River Barrow Dredging Completed (Ireland)

The Asian clam (Corbicula fluminea) is a most unwelcome addition to the fauna of the lower River Barrow. This bivalve mollusc is regarded as one of the most notorious aquatic invasive species in the world.

The Asian clam was first recorded in the river downstream of St Mullin’s in April 2010 and subsequent studies conducted by Inland Fisheries Ireland (IFI) have revealed that it is firmly established in the lower Barrow and also in the River Nore downstream of Inistioge. In one section of the River Barrow the clam has achieved a staggering density of almost 10,000 per square metre. Considering that each clam can produce up to 70,000 juveniles each year, the potential for enormous expansion of this population is apparent.

In an effort to curtail the expansion of the Asian clam population in the River Barrow and to explore methods of controlling or eradicating this ecosystem-changing invader in other infested waters, IFI propose to use a traditional cockle harvesting boat to physically remove the clams from the river bed. The aim is to evaluate the efficacy of a range of harvesting methods at extracting young and mature Asian clams from the substrate. IFI scientists will supervise the trials and will use teams of divers to quantify the result of the dredging efforts.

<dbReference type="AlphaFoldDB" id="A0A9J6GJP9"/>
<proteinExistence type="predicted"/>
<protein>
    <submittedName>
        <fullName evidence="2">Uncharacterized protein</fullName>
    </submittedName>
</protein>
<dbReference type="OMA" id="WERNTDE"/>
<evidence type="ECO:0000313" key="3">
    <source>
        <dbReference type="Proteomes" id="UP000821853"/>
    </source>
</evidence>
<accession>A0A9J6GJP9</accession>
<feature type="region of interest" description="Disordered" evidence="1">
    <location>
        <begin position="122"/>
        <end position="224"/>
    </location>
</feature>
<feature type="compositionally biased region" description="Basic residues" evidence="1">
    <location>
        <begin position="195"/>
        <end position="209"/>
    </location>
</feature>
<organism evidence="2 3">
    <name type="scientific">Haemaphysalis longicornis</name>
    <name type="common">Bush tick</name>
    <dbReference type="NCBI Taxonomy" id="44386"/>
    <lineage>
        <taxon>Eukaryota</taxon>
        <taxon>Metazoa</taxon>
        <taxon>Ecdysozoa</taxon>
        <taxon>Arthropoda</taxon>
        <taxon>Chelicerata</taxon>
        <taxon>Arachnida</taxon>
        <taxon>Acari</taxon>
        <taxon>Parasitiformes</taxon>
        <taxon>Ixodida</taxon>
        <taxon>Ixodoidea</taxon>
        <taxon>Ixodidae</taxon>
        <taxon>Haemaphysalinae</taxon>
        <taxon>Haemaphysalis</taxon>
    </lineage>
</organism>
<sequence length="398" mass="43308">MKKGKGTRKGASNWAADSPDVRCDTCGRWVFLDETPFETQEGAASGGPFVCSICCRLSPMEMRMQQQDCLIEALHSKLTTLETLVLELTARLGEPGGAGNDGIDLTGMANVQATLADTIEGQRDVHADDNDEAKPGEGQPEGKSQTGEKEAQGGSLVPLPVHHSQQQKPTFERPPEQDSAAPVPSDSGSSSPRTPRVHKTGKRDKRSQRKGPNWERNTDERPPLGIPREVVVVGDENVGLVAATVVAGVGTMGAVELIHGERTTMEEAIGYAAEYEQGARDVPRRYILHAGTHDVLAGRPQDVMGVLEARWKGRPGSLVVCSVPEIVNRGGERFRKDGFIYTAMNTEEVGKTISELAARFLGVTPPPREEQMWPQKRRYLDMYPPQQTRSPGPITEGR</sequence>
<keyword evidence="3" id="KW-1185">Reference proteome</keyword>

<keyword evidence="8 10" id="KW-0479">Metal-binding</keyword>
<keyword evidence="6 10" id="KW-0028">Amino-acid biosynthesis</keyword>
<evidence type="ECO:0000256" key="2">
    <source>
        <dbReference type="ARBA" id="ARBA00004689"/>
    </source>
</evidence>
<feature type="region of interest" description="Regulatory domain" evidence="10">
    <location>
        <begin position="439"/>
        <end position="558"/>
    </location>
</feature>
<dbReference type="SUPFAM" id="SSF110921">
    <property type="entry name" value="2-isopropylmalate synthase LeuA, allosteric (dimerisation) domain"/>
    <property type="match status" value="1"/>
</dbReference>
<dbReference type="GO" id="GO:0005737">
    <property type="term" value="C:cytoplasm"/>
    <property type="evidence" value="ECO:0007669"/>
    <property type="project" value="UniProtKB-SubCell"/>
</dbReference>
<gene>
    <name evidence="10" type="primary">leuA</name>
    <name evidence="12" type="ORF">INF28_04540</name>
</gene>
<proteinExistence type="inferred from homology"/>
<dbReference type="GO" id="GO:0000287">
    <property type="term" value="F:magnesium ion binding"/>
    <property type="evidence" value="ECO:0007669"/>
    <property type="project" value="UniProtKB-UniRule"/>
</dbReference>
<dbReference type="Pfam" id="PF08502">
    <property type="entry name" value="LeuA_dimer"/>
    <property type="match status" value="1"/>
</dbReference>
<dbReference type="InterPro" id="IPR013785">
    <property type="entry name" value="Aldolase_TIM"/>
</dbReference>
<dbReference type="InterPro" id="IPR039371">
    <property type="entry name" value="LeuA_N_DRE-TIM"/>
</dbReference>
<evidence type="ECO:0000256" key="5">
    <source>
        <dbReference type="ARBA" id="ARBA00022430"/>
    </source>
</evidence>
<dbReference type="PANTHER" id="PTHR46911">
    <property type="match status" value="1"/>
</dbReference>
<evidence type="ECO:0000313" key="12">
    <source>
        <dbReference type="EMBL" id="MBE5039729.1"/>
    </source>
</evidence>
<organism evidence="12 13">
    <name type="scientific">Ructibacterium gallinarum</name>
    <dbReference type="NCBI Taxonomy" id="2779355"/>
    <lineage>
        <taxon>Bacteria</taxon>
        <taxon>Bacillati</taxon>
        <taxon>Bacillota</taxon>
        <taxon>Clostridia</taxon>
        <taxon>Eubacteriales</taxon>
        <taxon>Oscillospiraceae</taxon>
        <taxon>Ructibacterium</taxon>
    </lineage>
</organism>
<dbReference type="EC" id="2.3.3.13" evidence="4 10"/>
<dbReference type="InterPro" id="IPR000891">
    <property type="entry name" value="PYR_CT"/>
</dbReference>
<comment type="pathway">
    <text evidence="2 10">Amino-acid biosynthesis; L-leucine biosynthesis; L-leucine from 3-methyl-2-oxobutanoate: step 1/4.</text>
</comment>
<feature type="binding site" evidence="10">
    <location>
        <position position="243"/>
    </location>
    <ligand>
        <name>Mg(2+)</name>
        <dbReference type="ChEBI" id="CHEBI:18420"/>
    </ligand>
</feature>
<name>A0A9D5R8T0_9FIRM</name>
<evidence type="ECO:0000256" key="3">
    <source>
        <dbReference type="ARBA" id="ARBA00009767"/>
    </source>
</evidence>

Trial dredging operations were completed yesterday. Carlow County Council will ensure that the dredged clams are safely disposed of. Of the operation Dr Joe Caffrey, Senior Scientist with IFI, stated that “It is imperative that every effort is made to control the expansion and spread of this highly adept invasive species. The results from these trials will inform future national management plans for this most unwelcome non-native species and will, at the very least, dramatically reduce the numbers of individuals in the test sites. In tandem with these trials, research effort is being focused at producing other control methods that can be targeted as this species”.

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Dredging Today Staff, April 18, 2012;

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